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Developing an Informatics-Savvy Health Department: From Discrete Projects to a Coordinating Program Part II Creating a Skilled Workforce

LaVenture, Martin PhD, MPH, FACMI; Brand, Bill MPH; Baker, Edward L. MD, MPH

Section Editor(s): Baker, Edward L. MD, MPH; Column Editor

Journal of Public Health Management and Practice: November/December 2017 - Volume 23 - Issue 6 - p 638–640
doi: 10.1097/PHH.0000000000000658
The Management Moment

Office of Health Information Technology and e-Health, Minnesota Department of Health, St Paul, Minnesota (Dr LaVenture); Public Health Informatics Institute, a Program of the Task Force for Global Health, Decatur, Georgia (Mr Brand and Dr Baker); and Department of Health Policy and Management, UNC Gillings School of Global Public Health, Chapel Hill, North Carolina (Dr Baker).

Correspondence: Edward L. Baker, MD, MPH, 25 Vassal Lane, Cambridge, MA 02138 (ed_baker@unc.edu; edwardlbaker@gmail.com).

The authors declare no conflicts of interest.

As we have noted in prior columns in this Management Moment series, building an informatics-savvy health department represents a central opportunity and challenge for public health agencies.1–3 To achieve the outcome of an informatics-savvy health department—that is, one skilled in using information and information technology to achieve the agency mission—managers and leaders should commit to (1) creating a shared vision and governance approach guided by effective leadership, (2) creating a skilled workforce, and (3) ensuring well-designed and effectively used information systems. In this article, we discuss the steps needed and questions to be asked to create a skilled workforce with needed informatics knowledge and competencies.

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Roles and Responsibilities

In seeking to build workforce capabilities in informatics, it is useful to plan for 2 complementary strategic pathways: (a) adding informatics specialist/informatician positions to your workforce; and (b) building informatics knowledge and skills across much of your remaining workforce, including anyone who works with information and/or information technology.

Depending upon the size of your agency and your level of informatics-readiness, you should consider positions in any or all of these areas4,5:

  1. Executive informatics role (the “architect-strategist”): This position provides agency-wide leadership and decision making on a range of informatics issues. The position plans, directs, and formulates policies, sets strategies, and provides the overall direction of the agency's informatics activities, development, and services, within the parameters of any governing bodies. This position may carry a job title such as chief public health informatician or chief informatics officer or even chief information strategist. This role links directly with the concept of the health agency as the chief health strategist within the Public Health 3.0 paradigm.6,7
  2. Management informatics role (the “translator”): These individuals have program management responsibilities for which informatics skills and knowledge are needed to enable translation of concepts and best practices into program operations. This position directs, manages day-to-day operations of public health programs, and supervises the activities of program personnel, particularly those responsible for large and/or costly information systems such as immunization or cancer registries. This position may carry a title of program director or manager.
  3. Professional informatics role (the technical informatics expert): These individuals apply specialized technical informatics knowledge such as standards, informatics theories, concepts, methods, tools, and structured process to ensure effective programmatic use of information and information technology. Often the role includes coordinating work across agency programs, such as for Meaningful Use and interoperability readiness and response. The position may carry a title of informatician, informatics analyst, or specialist.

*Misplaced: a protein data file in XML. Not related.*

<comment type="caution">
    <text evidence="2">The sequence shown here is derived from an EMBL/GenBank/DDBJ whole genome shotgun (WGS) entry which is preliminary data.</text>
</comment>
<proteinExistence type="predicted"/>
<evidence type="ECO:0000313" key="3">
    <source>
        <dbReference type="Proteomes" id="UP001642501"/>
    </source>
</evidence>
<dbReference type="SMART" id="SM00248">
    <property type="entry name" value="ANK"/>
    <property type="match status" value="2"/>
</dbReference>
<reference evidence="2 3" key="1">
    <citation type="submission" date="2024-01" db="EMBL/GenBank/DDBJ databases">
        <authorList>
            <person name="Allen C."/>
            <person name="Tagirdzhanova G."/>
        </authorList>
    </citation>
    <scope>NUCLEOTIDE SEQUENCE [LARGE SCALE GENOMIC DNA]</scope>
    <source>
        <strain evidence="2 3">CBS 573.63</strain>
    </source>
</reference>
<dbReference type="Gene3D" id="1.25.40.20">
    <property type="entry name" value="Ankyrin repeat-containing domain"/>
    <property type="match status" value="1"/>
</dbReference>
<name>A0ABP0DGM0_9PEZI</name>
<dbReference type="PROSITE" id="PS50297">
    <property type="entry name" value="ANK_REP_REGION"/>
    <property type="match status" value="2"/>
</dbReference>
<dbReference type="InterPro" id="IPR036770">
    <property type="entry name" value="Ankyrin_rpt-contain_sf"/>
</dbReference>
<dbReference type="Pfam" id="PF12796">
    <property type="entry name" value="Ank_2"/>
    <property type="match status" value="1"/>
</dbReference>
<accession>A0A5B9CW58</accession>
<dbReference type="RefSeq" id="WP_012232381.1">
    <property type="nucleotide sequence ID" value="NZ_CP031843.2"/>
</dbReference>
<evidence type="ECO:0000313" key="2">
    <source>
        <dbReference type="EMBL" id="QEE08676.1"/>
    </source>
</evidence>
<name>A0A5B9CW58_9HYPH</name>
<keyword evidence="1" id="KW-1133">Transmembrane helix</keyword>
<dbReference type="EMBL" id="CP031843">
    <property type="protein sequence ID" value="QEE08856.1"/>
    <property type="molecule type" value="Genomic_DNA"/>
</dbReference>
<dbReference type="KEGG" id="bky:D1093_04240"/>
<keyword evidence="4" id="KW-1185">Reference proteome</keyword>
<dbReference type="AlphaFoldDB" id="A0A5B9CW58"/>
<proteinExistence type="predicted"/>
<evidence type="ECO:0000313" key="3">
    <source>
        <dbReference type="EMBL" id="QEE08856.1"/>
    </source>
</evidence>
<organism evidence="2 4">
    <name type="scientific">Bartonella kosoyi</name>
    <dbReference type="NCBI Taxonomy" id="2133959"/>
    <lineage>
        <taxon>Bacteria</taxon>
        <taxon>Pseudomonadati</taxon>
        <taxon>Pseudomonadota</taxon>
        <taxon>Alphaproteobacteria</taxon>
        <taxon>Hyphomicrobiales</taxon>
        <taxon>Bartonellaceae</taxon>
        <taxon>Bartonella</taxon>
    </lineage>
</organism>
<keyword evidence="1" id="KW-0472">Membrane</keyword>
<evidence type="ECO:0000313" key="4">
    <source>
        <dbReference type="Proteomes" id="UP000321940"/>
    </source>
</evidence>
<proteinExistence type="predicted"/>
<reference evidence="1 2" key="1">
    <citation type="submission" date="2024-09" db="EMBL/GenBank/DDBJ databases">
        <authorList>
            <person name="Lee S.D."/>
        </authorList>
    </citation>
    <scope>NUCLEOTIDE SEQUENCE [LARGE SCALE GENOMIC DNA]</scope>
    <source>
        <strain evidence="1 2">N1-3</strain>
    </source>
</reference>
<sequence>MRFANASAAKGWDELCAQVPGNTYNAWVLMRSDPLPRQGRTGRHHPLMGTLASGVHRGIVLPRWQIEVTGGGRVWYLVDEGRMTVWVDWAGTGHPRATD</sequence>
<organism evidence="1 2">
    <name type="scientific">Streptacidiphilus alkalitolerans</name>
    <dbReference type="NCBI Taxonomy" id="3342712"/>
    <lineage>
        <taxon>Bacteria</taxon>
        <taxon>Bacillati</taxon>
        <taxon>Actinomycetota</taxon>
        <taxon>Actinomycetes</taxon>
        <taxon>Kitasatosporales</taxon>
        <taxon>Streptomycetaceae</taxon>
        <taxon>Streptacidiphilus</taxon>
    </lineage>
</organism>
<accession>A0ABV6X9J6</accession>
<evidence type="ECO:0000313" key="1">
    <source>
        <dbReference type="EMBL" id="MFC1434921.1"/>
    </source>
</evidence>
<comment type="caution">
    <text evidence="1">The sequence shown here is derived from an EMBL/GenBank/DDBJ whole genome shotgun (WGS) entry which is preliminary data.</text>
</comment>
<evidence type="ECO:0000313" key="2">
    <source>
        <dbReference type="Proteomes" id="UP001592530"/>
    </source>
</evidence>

4. Clinical/nursing informatics role: These individuals apply informatics theory and practice to the design and effective use of clinical information systems within a public health agency or in the design of public health information or decision support systems to better support clinical care. The position may provide specific clinical informatics expertise to establish informatics policies, practices, and procedures within a program or across the agency or in coordinating the procurement of and training on a new electronic health record (EHR) for the agency. Job titles for this position may include medical or nursing informatician or clinical informatics specialist.

Deciding on these roles is naturally dependent upon your agency priorities. To decipher these priorities, you should ask a few questions:

  • Do you need a more coordinated, strategic, and credible action plan to the Meaningful Use and other national interoperability standards? If so, then consider adding staff in an executive or professional role.
  • Is the agency procuring a new EHR system? If so, consider adding someone in a professional or clinical role.
  • Is your agency seeking to fill vacant management positions that oversee a large registry or other public health information systems? Consider adding (or developing) staff with management-level informatics competencies.
  • Is your agency needing to “liberate” your data so that it is more widely and effectively available to the public? Consider adding someone in an executive role.
  • Do the current needs or budgets not justify a full-time position at this time? If you are in a local health agency, consider joining with other agencies or regionally to share staff like you might do with other specialists such as regional epidemiologists.
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Addressing Skill and Competency Needs

Recruiting and staffing the agency

Agencies should develop a strategic approach to recruiting and staffing the agency. This process is often initiated by the development and use of position descriptions that are used for recruiting and staffing purposes. Model position descriptions4 for the 4 roles noted earlier have been developed by the Public Health Informatics Institute (PHII) and are useful as a starting point in the recruiting process, whether focused internal to the agency or outside of the agency. In addition to recruiting and staffing the agency using this approach, training and development of existing staff to enhance competency are also recommended, particularly in the face of hiring restrictions.